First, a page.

A new study finds autism-like behaviors in male offspring when pregnant rats are given BNT162b2, the Pfizer mRNA COVID-19 vaccine. This single study clearly refutes the mantra of Big Pharma that “vaccines do not, and cannot, cause autism.”
The study found significant alterations in WNT gene expressions in male and female rats. The researchers mention the limitations of animal studies and state that “caution should be exercised in generalizing these results to humans.” The researchers also state the need for “rigorous clinical studies” in humans in order to “understand the mechanisms at play.” This study was performed by independent researchers, not by the vaccine manufacturers or the federal government.
The study examined “gene expression of WNT, brain-derived neurotrophic factor (BDNF) levels, specific cytokines, m-TOR expression, neuropathology, and autism-related neurobehavioral outcomes in a rat model.” The researchers’ findings reveal that the “mRNA BNT162b2 vaccine significantly alters WNT gene expression and BDNF levels in both male and female rats, suggesting a profound impact on key neurodevelopmental pathways.
Notably, male rats exhibited pronounced autism-like behaviors, characterized by a marked reduction in social interaction and repetitive patterns of behavior. Furthermore, there was a substantial decrease in neuronal counts in critical brain regions, indicating potential neurodegeneration or altered neurodevelopment. Male rats also demonstrated impaired motor performance, evidenced by reduced coordination and agility.”
There was a published study about WNT signaling that will help us better understand the significance of these findings. This study states, “The WNT signaling pathway plays a role in the development of the central nervous system, and growing evidence indicates that WNT also regulates the structure and function of the adult nervous system. WNT components are key regulators of a variety of developmental processes, including embryonic patterning, cell specification, and cell polarity.”
In a report by Jeffrey Jaxen for The HighWire, he states, “This is just a rat study, it’s not 1-1 for humans. More research needs to be done, and long-term studies need to be done because nobody is doing them. Pfizer’s not doing them; the U.S. government is not doing them. We need other researchers to step up and do the job the government’s not doing.”
While the CDC makes bold claims about the safety and efficacy of the mRNA COVID-19 vaccines for pregnant mothers, no research has been done regarding the neurodevelopment of the offspring after birth. The CDC claims that the vaccines are “beneficial to both the pregnant person and the baby.” The findings of this study are enough to question whether the CDC’s conclusion considers all of the potential risks that may be associated with these vaccines.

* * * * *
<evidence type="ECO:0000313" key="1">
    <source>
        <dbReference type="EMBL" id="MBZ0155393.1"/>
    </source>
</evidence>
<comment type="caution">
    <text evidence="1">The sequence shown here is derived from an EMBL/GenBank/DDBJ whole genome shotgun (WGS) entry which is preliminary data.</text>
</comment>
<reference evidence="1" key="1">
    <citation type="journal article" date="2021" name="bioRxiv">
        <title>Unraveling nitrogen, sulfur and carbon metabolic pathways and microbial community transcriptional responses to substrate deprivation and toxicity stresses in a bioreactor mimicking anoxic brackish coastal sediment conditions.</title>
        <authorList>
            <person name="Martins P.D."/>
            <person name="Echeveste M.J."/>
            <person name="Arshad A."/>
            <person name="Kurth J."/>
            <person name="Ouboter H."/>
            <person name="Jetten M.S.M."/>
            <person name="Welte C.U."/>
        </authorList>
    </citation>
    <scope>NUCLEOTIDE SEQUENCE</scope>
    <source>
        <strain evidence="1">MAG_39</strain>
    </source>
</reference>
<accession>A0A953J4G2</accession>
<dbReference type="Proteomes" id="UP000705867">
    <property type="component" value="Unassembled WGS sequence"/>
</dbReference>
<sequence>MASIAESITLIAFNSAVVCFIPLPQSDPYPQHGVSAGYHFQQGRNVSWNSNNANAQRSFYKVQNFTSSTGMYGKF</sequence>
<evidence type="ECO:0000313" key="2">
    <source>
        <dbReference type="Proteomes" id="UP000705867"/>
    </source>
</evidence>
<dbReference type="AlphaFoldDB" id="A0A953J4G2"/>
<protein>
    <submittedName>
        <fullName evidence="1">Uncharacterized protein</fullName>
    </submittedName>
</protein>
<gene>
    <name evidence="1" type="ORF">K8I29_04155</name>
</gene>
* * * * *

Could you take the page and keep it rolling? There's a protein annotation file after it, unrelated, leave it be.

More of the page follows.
Del Bigtree brought up the controversial topic of how other vaccines may be contributing to higher rates of autism spectrum disorder. “What about the other vaccines?” Bigtree asked. “All sorts of studies like this too on the other vaccines. When we’ve investigated it, with all of our research, we cannot find any way for science to refute that vaccines aren’t contributing to autism. Once again, when does autism start going from 1 in 10,000 to roughly 1 in 30? It is exactly the point where the vaccine program starts exploding. There’s a smoking gun, but whether or not it’s truly a smoking gun, it is a signal, which is all science must look at. Is there something sparking off and giving a specific time? What should we look at that lit that fuse? Ironically or shockingly, there’s one product that keeps being left out of that investigation.”
An investigation and study into the vaccine injury compensation fund published in 2011 found that the program compensated at least 83 cases of brain damage and autism from vaccine injuries. One of these cases paid $1.5 million in 2010 for vaccine injury that occurred in 2000 after being vaccinated against nine diseases during one office visit.
The CDC continues to make assertions of fact that “vaccines do not cause autism.” Paul Offit, a member of the Advisory Committee on Immunization Practices (ACIP), said “You can never really say MMR doesn’t cause autism. Frankly, when you get in front of the media, you better get used to saying it because otherwise, people hear a door being left open, and a door shouldn’t be left open.” The ACIP is responsible for determining what vaccines end up on the childhood immunization schedule.